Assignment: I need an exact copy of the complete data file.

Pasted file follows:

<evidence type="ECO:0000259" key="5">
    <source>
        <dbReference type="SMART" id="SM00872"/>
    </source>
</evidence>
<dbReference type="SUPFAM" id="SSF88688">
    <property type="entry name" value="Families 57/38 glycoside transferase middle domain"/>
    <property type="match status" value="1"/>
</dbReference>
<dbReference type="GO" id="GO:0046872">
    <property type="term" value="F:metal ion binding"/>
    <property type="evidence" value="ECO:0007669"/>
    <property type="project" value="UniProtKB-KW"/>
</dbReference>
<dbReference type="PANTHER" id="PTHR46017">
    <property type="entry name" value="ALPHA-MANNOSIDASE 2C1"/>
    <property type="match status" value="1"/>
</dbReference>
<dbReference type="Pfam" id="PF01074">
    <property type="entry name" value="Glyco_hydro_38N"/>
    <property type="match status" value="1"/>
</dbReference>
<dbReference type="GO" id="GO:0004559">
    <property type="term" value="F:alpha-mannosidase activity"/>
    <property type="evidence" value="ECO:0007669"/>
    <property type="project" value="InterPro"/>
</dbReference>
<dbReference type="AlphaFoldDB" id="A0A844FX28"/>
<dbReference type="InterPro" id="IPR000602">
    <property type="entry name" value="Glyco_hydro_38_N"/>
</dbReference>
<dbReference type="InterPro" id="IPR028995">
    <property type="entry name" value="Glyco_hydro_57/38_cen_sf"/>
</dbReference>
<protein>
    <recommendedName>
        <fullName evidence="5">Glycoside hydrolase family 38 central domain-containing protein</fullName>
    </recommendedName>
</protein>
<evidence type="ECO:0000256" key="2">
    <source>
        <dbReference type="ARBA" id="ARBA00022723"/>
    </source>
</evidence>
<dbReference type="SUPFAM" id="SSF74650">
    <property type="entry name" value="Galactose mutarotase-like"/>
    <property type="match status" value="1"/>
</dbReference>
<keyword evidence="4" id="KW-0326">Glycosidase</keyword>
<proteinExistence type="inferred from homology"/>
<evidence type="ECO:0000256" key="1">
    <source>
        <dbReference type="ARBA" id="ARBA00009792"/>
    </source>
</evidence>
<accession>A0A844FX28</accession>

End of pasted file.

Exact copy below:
<evidence type="ECO:0000259" key="5">
    <source>
        <dbReference type="SMART" id="SM00872"/>
    </source>
</evidence>
<dbReference type="SUPFAM" id="SSF88688">
    <property type="entry name" value="Families 57/38 glycoside transferase middle domain"/>
    <property type="match status" value="1"/>
</dbReference>
<dbReference type="GO" id="GO:0046872">
    <property type="term" value="F:metal ion binding"/>
    <property type="evidence" value="ECO:0007669"/>
    <property type="project" value="UniProtKB-KW"/>
</dbReference>
<dbReference type="PANTHER" id="PTHR46017">
    <property type="entry name" value="ALPHA-MANNOSIDASE 2C1"/>
    <property type="match status" value="1"/>
</dbReference>
<dbReference type="Pfam" id="PF01074">
    <property type="entry name" value="Glyco_hydro_38N"/>
    <property type="match status" value="1"/>
</dbReference>
<dbReference type="GO" id="GO:0004559">
    <property type="term" value="F:alpha-mannosidase activity"/>
    <property type="evidence" value="ECO:0007669"/>
    <property type="project" value="InterPro"/>
</dbReference>
<dbReference type="AlphaFoldDB" id="A0A844FX28"/>
<dbReference type="InterPro" id="IPR000602">
    <property type="entry name" value="Glyco_hydro_38_N"/>
</dbReference>
<dbReference type="InterPro" id="IPR028995">
    <property type="entry name" value="Glyco_hydro_57/38_cen_sf"/>
</dbReference>
<protein>
    <recommendedName>
        <fullName evidence="5">Glycoside hydrolase family 38 central domain-containing protein</fullName>
    </recommendedName>
</protein>
<evidence type="ECO:0000256" key="2">
    <source>
        <dbReference type="ARBA" id="ARBA00022723"/>
    </source>
</evidence>
<dbReference type="SUPFAM" id="SSF74650">
    <property type="entry name" value="Galactose mutarotase-like"/>
    <property type="match status" value="1"/>
</dbReference>
<keyword evidence="4" id="KW-0326">Glycosidase</keyword>
<proteinExistence type="inferred from homology"/>
<evidence type="ECO:0000256" key="1">
    <source>
        <dbReference type="ARBA" id="ARBA00009792"/>
    </source>
</evidence>
<accession>A0A844FX28</accession>